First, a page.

Hyperdontia - Causes and Treatments
Hyperdontia is a condition in which a person develops extra teeth, well above the standard amount (32 pieces in adults and 20 pieces in children). Estimates indicate that the condition is present in between 2 and 3% of the population. OK, but what is it exactly? We’ll explain it below in detail. In addition, we’ll tell you what its main causes and treatments are.
What is hyperdontia?
Hyperdontia, as we mentioned before, is an excessive number of teeth. The extra teeth in a skull with this condition are “supernumerary.” Most of these teeth are in the upper arch, specifically in the midline between the canine teeth.
The “mesiodens”, between the two upper central incisors are the most common ones. They usually have a shape similar to that of their adjacent teeth, although there are different types:
- In the form of a plug or cone
- Molariform – that is, molar-shaped
These teeth can cause alterations, either by occupying the arcade space of other teeth or by delaying their eruption. There are three types of hyperdontia:
- Simple: This one contains only one supernumerary tooth
- Multiple: Here there are several supernumerary teeth, and they’re harder to find
- Associated with syndromes: For example, Cleidocranial dysplasia, Ehler-Danlos syndrome, and cleft lip
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Causes of hyperdontia
The abnormalities in the number of teeth in our mouths may exist by default. Hyperdontia is an excess number of teeth, whereas hypodontia is the absence of some teeth. They can exist in both temporary and definitive dentition. A person has this condition when the number is higher than 20 in temporary dentition and 32 in the final dentition.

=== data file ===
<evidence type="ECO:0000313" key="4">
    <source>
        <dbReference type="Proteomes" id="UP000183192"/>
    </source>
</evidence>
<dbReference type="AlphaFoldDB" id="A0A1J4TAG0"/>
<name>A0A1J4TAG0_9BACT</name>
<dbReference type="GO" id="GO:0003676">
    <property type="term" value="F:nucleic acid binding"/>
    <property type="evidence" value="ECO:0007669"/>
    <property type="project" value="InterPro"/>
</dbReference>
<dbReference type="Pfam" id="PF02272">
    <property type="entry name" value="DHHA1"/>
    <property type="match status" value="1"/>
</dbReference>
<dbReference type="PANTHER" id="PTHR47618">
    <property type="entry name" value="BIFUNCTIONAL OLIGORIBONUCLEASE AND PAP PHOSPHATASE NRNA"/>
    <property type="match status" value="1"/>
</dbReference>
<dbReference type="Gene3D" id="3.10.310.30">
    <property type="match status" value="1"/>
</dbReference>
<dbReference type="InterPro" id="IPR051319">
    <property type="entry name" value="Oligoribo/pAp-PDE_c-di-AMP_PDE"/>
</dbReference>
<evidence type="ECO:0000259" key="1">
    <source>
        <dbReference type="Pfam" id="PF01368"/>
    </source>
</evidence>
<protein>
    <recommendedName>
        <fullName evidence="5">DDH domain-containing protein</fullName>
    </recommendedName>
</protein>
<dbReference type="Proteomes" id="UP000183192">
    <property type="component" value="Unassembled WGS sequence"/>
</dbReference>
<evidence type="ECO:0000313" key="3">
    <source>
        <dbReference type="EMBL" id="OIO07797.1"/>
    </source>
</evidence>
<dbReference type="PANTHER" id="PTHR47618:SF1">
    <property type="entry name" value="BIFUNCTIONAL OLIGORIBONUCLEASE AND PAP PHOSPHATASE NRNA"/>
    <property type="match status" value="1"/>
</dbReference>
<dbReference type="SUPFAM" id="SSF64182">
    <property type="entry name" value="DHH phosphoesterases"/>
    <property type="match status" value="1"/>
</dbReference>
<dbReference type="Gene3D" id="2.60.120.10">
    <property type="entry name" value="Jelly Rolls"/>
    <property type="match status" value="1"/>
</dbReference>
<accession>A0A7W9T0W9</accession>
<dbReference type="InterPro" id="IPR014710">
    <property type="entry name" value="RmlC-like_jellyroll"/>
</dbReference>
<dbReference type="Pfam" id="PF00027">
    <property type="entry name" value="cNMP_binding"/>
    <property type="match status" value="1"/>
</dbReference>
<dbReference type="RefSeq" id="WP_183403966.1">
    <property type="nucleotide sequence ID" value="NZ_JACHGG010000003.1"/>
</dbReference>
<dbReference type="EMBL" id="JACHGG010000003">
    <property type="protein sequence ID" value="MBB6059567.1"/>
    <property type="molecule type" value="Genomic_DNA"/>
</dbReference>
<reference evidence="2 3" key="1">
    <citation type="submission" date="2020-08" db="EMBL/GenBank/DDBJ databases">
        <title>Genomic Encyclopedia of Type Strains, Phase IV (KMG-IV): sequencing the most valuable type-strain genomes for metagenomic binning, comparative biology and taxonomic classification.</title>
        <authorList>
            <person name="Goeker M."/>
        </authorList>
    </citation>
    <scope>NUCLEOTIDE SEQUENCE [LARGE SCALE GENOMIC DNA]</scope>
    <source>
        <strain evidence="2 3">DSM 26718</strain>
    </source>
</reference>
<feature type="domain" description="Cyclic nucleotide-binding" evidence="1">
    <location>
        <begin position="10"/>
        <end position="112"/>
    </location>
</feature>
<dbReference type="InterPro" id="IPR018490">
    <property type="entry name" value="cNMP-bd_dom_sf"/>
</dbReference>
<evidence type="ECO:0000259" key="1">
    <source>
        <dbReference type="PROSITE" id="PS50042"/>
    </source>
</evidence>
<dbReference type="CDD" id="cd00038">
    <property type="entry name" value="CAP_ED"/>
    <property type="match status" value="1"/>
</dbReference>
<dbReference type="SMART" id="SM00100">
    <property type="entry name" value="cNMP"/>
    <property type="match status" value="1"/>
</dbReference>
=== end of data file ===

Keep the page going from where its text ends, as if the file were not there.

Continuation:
The exact cause is still unknown, but there’s a genetic component involved in non-syndromic hyperdontia. Supernumerary teeth are due to hyperactivity of the embryonic cells that form the teeth, and this may be due to various causes:
- Local: Motivated by infections, trauma, etc
- General: Within these, we find those that result from syndromes
This condition is more frequent in men, with a 2-1 ratio when compared to women. It’s also more common in permanent dentition than in temporary dentition.
The diagnosis of this pathology happens by doing an x-ray to evaluate tooth germs. This can show symptoms, such as delayed eruption, bad dental positions, and a diastema, among others. The treatment should suit the needs of each patient and the type of supernumerary tooth.
How can you treat hyperdontia?
There are various treatments for hyperdontia. However, a doctor must conduct several tests before making a decision on which one to remove.
The extraction of a supernumerary tooth is usually the recommended treatment in order to avoid possible problems in the eruption of the tooth or in the placement of the teeth within the arch.
However, an early extraction, especially in children, can damage the apex of adjacent teeth that aren’t yet formed. Because of this, a professional must do an individual study to determine when is the best time to extract it.
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Normally, after performing the supernumerary tooth orthodontics on a patient with hyperdontia, a person might need to use orthodontics to be able to balance their arch and to keep the space available for the final tooth to come through, and that the extra tooth was occupying.
Replacing another tooth with agenesis
There are some cases of hyperdontia associated with the absence of some other teeth, and that produces teeth with unusual shapes. In these cases, the supernumerary tooth can replace the missing tooth and a dentist can improve its look using a crown or a veneer.
So, hyperdontia happens when a person has more teeth than they should. It’s a condition with genetic components but can also be due to other factors such as trauma. The chosen treatment depends on the conditions of each individual. Therefore, a complete case study is necessary.It might interest you...